The findings of a research conducted by an Iranian government body indicate that "a majority of Iranians want a new system of governance in Iran."
Moderate news website Aftab News on February 24 quoted a report from the January issue of "National Security Monitor" magazine which also said: "A small percentage of Iranians believe in harsh treatment of bad-hijab women.”
It is not clear who conducted the opinion survey or when, but the interesting aspect of what has appeared in the media is that it was conducted by some kind of government outlet.
The research also concluded that the government's interference in social and cultural matters such as women's dress code and lifestyle will increase people’s distrust in the government.
Meanwhile, like many other assessments about the implications of the Iranian protests during the past months, the research concluded that the death in custody of the young woman Mahsa Amini in mid-September was simply a trigger for the protests and long-standing grievances were the main reason for the unrest that still continues.
Based on the findings of the research, people's dissatisfaction and their disappointment with the government has made it necessary to bring about essential reforms to end the protest movement.
According to the findings, although a majority of Iranians want a new system of governance, this does not necessarily mean that they simply want a change of the presidential administration.
Despair and disillusionment in the Iranian society are not exclusively about the way authorities run the economy or manipulate elections, but they are also about unfair treatment of people in occupational environments that hinder their progress at work.
The study suggested that the government should follow democratic reforms after mending its broken relationship with the people by paying respect to their wisdom and courage and not attributing the protests to foreign governments or delaying to meet the people's demands as protests recede.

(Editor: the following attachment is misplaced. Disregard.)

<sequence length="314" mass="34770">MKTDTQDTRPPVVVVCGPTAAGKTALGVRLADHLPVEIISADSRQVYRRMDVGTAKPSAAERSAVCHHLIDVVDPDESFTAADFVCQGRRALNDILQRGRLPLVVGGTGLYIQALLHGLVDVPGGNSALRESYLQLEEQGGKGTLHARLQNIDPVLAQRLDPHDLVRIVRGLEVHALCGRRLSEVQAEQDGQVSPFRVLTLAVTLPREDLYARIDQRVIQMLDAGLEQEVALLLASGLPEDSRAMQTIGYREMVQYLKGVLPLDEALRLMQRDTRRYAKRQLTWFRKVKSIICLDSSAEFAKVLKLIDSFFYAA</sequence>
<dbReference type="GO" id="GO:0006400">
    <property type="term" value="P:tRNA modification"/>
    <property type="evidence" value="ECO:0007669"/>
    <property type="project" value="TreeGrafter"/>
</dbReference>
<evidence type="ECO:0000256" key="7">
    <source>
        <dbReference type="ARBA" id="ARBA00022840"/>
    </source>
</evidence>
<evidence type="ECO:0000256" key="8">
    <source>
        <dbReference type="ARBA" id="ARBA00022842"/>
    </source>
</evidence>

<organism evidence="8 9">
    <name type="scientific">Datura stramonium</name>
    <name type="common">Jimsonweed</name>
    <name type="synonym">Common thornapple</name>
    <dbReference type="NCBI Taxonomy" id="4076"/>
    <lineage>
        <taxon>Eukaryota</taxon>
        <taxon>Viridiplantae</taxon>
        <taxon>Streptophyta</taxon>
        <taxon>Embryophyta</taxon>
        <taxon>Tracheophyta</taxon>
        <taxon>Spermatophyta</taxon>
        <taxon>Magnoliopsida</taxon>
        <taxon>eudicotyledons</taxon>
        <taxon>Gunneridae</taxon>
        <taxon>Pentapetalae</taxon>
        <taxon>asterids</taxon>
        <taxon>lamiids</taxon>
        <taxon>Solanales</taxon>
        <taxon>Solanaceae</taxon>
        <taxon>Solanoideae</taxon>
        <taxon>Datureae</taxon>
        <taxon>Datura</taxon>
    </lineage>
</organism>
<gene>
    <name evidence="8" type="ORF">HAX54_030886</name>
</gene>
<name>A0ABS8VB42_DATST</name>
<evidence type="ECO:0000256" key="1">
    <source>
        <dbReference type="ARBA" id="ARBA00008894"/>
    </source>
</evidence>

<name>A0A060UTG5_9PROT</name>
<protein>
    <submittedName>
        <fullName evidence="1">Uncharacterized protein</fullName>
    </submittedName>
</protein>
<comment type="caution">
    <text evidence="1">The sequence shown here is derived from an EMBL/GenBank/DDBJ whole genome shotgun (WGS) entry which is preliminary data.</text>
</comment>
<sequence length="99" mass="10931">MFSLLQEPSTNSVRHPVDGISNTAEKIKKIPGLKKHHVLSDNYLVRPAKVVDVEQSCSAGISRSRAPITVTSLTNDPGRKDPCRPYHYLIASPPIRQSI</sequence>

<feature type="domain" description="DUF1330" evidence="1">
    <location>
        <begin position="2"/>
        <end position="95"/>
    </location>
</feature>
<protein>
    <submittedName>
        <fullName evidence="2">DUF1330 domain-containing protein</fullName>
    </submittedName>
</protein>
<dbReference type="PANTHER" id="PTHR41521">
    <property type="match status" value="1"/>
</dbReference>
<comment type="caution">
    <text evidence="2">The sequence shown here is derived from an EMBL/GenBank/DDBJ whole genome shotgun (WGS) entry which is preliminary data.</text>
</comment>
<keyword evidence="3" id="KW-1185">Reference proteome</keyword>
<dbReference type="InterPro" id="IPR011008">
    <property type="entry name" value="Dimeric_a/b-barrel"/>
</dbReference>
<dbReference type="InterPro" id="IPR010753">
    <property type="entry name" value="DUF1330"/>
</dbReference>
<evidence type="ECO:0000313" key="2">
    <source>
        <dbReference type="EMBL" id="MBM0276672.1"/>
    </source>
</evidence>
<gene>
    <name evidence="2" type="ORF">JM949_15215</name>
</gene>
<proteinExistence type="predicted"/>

The Netherlands-based Gamaan institute conducted an online survey in December 2022, with tens of thousands of respondents from Iran and abroad. The study revealed very similar attitudes between those in the country and abroad. “In response to the question “Islamic Republic: Yes or No?” 81% of respondents inside the country responded “No” to the Islamic Republic, 15% responded “Yes,” and 4% were not sure. Of the Iranian respondents abroad, 99% responded “No,” opting against the Islamic Republic,” GAMAAN reported.
In a follow-up question for those who answered “No”, the survey asked about their preferred democratic and secular alternative political system. Of those, 28% inside Iran and 32% outside Iran would prefer a presidential republic, 12% inside Iran and 29% outside Iran would prefer a parliamentary republic, and 22% inside Iran and 25% outside Iran would prefer a constitutional monarchy.
According to the National Security Monitor magazine, experts among the government's supporters and critics equally believed that the protests took place against a backdrop of systematic injustice, unfair treatment of the elites and intellectuals, widespread wrongdoing at various levels of governance, and violating the freedoms of citizens and their dignity by the government.
Meanwhile, the study suggested democratic reforms that would lead to boosting people's participation in elections and facilitating online communication with the people. The study said that some Iranian officials' hardline stances about censoring the Internet, social media and works of literature and art showed that not only they do not believe in people's rights, but they judge a majority of Iranians as immature individuals who would easily be influenced by foreigners' propaganda. Such a treatment will ruin the remnants of the regime's credibility and legitimacy, the study warned.